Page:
Hundreds attend Anderlecht ceremony in memory of Holocaust
Friday, 17 April 2015
On the occasion of the international day of remembrance for the Holocaust, several hundred people attended a commemoration ceremony in Anderlecht. The ceremony commemorated the 72nd anniversary of the Warsaw ghetto uprising and the blocking of the 20th convoy of Jews deported from the Dossin Barracks (Mechelen) in Auschwitz. The ceremony took place from 6:30 p.m. to 8:30 p.m. on Thursday on Anderlecht’s Square des Martyrs juifs. The ceremony ended the uninterrupted reading of names of the 24,036 Belgian deported Jews that were murdered and the 245 Jews killed in the resistance, a reading which started on Wednesday at 6:30 p.m. Many ambassadors and political representatives were in attendance, including Pensions Minister Daniel Bacquelaine, the Minister of the Middle Classes Willy Borsus, Wallonia-Brussels Minister Isabelle Simonis, Secretary of State for the Region Bianca Debaets, the Vice President of the House of Representatives Françoise Schepmans, Senator Jacques Brotchi…
Town representatives opened the ceremony with a speech about the importance of living together. The President of The UEJB (Union of Jewish Students in Belgium), Jonathan De Lathouwer, spoke about the dangers of the rejection of Israel’s policy leading to people being stigmatised for their religious affiliation.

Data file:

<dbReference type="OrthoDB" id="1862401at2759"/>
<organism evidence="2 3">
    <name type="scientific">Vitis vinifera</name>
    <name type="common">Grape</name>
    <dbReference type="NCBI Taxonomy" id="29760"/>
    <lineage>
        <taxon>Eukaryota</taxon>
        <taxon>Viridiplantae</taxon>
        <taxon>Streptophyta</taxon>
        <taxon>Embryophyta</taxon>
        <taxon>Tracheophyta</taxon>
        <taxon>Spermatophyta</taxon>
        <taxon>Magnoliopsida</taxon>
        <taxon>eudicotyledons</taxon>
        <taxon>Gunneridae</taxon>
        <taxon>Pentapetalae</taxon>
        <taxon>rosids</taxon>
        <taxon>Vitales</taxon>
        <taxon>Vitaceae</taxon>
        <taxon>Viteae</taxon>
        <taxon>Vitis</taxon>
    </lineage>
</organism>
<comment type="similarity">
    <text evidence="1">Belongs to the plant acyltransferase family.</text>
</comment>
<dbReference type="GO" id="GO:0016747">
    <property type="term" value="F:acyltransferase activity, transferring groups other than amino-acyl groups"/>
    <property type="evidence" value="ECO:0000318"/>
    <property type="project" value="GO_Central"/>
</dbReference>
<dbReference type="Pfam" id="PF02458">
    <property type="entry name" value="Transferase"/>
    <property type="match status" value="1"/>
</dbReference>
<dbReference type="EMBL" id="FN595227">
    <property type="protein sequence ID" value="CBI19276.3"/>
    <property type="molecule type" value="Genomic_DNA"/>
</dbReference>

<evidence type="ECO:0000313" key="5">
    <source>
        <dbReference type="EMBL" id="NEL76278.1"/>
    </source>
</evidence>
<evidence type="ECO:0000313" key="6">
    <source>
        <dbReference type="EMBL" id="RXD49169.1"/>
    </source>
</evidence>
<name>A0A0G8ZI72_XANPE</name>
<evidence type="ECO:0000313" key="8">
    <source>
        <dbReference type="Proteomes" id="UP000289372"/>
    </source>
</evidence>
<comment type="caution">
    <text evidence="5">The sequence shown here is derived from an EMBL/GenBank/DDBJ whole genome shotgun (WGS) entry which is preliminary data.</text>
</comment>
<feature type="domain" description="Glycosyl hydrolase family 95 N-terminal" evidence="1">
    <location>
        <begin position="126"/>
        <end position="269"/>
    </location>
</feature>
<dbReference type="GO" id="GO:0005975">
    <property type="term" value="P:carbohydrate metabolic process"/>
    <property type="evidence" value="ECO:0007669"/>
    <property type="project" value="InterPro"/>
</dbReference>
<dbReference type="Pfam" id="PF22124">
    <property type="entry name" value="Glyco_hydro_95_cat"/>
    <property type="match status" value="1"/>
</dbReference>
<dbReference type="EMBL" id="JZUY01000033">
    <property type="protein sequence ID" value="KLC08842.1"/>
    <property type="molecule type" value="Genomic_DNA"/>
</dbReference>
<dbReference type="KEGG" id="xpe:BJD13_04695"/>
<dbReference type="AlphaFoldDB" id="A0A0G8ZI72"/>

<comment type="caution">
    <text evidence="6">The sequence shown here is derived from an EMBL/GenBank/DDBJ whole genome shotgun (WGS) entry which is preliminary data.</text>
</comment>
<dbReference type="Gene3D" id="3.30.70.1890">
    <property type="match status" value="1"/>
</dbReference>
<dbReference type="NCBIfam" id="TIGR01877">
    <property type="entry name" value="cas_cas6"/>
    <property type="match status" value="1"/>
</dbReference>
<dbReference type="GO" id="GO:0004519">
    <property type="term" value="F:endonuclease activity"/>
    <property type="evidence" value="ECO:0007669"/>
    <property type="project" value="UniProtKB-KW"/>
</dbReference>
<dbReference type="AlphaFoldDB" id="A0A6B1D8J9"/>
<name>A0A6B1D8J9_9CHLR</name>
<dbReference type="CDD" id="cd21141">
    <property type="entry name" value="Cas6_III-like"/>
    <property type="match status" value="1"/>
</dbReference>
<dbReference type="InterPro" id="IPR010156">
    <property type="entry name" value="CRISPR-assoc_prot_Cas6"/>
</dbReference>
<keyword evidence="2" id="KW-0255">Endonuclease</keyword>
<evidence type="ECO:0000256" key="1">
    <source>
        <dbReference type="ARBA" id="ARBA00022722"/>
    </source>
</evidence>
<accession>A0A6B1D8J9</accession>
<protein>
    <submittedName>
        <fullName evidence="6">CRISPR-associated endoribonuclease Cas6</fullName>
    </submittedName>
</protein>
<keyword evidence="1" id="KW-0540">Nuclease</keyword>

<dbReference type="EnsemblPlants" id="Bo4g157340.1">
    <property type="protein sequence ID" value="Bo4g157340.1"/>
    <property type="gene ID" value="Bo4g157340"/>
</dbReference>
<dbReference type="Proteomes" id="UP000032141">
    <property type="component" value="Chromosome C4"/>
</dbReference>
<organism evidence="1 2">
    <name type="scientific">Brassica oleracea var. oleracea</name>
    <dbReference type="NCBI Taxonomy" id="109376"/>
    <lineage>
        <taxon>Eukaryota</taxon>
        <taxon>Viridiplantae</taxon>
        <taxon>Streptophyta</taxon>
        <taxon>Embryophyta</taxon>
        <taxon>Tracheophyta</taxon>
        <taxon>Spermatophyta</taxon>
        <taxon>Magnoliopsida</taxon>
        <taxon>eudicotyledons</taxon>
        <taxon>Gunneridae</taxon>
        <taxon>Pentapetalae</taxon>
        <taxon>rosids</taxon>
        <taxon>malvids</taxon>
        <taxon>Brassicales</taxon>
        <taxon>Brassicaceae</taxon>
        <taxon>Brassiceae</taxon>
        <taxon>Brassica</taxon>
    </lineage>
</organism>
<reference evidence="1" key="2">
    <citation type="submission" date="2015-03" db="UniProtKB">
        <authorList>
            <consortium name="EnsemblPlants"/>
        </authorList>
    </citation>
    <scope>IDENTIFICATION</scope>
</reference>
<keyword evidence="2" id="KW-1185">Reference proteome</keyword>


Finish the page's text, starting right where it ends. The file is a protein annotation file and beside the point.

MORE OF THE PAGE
Paul Sobol, deported to Auschwitz as a youth, talked of how he lost every member of his family bar his little sister, and of his experience of the prisoner “death marches” at the end of the war. After a 40-year silence about this part of his life, his return to Auschwitz marks the beginning of his new role as an active witness.
Writer Alain Berenboom read a text entitled “I have a problem with the Holocaust,” in which he explains how his parents were reluctant to talk about the war and his desire as a writer to no longer be a vicitim and to instead contribute to the contemporary debate. He concluded by saying: “I decided to stop ‘having a problem with the Holocaust’. I realised that, like it or not, history cannot be locked up in a closet while we wait for a better tomorrow. If it is, beware whoever opens the closet that day. We’ve seen the results in Rwanda and Cambodia, where humanity tried to deny the existence of a genocide… A Jew, however atheist he or she may be, keeps the history of his people and their persecution alive.”